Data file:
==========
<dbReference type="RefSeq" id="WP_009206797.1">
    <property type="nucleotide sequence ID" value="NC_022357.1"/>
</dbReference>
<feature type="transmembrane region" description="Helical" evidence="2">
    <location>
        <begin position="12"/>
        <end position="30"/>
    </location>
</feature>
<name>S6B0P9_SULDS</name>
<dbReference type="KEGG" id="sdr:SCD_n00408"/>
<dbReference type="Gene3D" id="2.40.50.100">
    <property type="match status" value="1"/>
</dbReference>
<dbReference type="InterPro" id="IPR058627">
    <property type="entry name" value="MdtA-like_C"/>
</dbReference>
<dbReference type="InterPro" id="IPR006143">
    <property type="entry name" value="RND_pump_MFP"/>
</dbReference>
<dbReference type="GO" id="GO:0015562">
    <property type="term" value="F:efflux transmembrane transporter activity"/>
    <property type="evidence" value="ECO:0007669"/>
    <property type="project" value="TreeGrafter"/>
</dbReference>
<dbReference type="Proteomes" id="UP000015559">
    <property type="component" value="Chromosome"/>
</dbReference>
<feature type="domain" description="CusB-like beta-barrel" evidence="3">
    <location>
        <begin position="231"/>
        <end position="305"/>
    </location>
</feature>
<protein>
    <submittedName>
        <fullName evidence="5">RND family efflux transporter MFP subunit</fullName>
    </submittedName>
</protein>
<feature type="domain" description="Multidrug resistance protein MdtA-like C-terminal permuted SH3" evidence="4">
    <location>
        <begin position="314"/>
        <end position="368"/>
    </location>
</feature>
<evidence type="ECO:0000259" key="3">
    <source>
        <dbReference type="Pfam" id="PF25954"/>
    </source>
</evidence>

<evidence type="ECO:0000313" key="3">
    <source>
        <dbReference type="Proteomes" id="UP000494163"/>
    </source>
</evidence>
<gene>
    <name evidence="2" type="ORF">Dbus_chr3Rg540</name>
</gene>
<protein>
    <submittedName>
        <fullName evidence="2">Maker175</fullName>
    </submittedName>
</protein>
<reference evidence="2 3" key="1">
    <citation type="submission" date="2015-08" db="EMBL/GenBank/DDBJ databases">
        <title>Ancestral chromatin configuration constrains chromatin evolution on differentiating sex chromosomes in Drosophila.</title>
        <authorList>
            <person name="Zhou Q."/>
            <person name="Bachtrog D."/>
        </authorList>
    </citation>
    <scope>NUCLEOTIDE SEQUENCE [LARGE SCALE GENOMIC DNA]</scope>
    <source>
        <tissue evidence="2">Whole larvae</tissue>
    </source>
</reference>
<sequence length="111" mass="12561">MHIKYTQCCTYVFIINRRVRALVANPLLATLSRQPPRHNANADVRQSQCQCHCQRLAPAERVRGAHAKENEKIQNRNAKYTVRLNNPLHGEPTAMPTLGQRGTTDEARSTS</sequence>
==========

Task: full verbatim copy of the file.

<dbReference type="RefSeq" id="WP_009206797.1">
    <property type="nucleotide sequence ID" value="NC_022357.1"/>
</dbReference>
<feature type="transmembrane region" description="Helical" evidence="2">
    <location>
        <begin position="12"/>
        <end position="30"/>
    </location>
</feature>
<name>S6B0P9_SULDS</name>
<dbReference type="KEGG" id="sdr:SCD_n00408"/>
<dbReference type="Gene3D" id="2.40.50.100">
    <property type="match status" value="1"/>
</dbReference>
<dbReference type="InterPro" id="IPR058627">
    <property type="entry name" value="MdtA-like_C"/>
</dbReference>
<dbReference type="InterPro" id="IPR006143">
    <property type="entry name" value="RND_pump_MFP"/>
</dbReference>
<dbReference type="GO" id="GO:0015562">
    <property type="term" value="F:efflux transmembrane transporter activity"/>
    <property type="evidence" value="ECO:0007669"/>
    <property type="project" value="TreeGrafter"/>
</dbReference>
<dbReference type="Proteomes" id="UP000015559">
    <property type="component" value="Chromosome"/>
</dbReference>
<feature type="domain" description="CusB-like beta-barrel" evidence="3">
    <location>
        <begin position="231"/>
        <end position="305"/>
    </location>
</feature>
<protein>
    <submittedName>
        <fullName evidence="5">RND family efflux transporter MFP subunit</fullName>
    </submittedName>
</protein>
<feature type="domain" description="Multidrug resistance protein MdtA-like C-terminal permuted SH3" evidence="4">
    <location>
        <begin position="314"/>
        <end position="368"/>
    </location>
</feature>
<evidence type="ECO:0000259" key="3">
    <source>
        <dbReference type="Pfam" id="PF25954"/>
    </source>
</evidence>

<evidence type="ECO:0000313" key="3">
    <source>
        <dbReference type="Proteomes" id="UP000494163"/>
    </source>
</evidence>
<gene>
    <name evidence="2" type="ORF">Dbus_chr3Rg540</name>
</gene>
<protein>
    <submittedName>
        <fullName evidence="2">Maker175</fullName>
    </submittedName>
</protein>
<reference evidence="2 3" key="1">
    <citation type="submission" date="2015-08" db="EMBL/GenBank/DDBJ databases">
        <title>Ancestral chromatin configuration constrains chromatin evolution on differentiating sex chromosomes in Drosophila.</title>
        <authorList>
            <person name="Zhou Q."/>
            <person name="Bachtrog D."/>
        </authorList>
    </citation>
    <scope>NUCLEOTIDE SEQUENCE [LARGE SCALE GENOMIC DNA]</scope>
    <source>
        <tissue evidence="2">Whole larvae</tissue>
    </source>
</reference>
<sequence length="111" mass="12561">MHIKYTQCCTYVFIINRRVRALVANPLLATLSRQPPRHNANADVRQSQCQCHCQRLAPAERVRGAHAKENEKIQNRNAKYTVRLNNPLHGEPTAMPTLGQRGTTDEARSTS</sequence>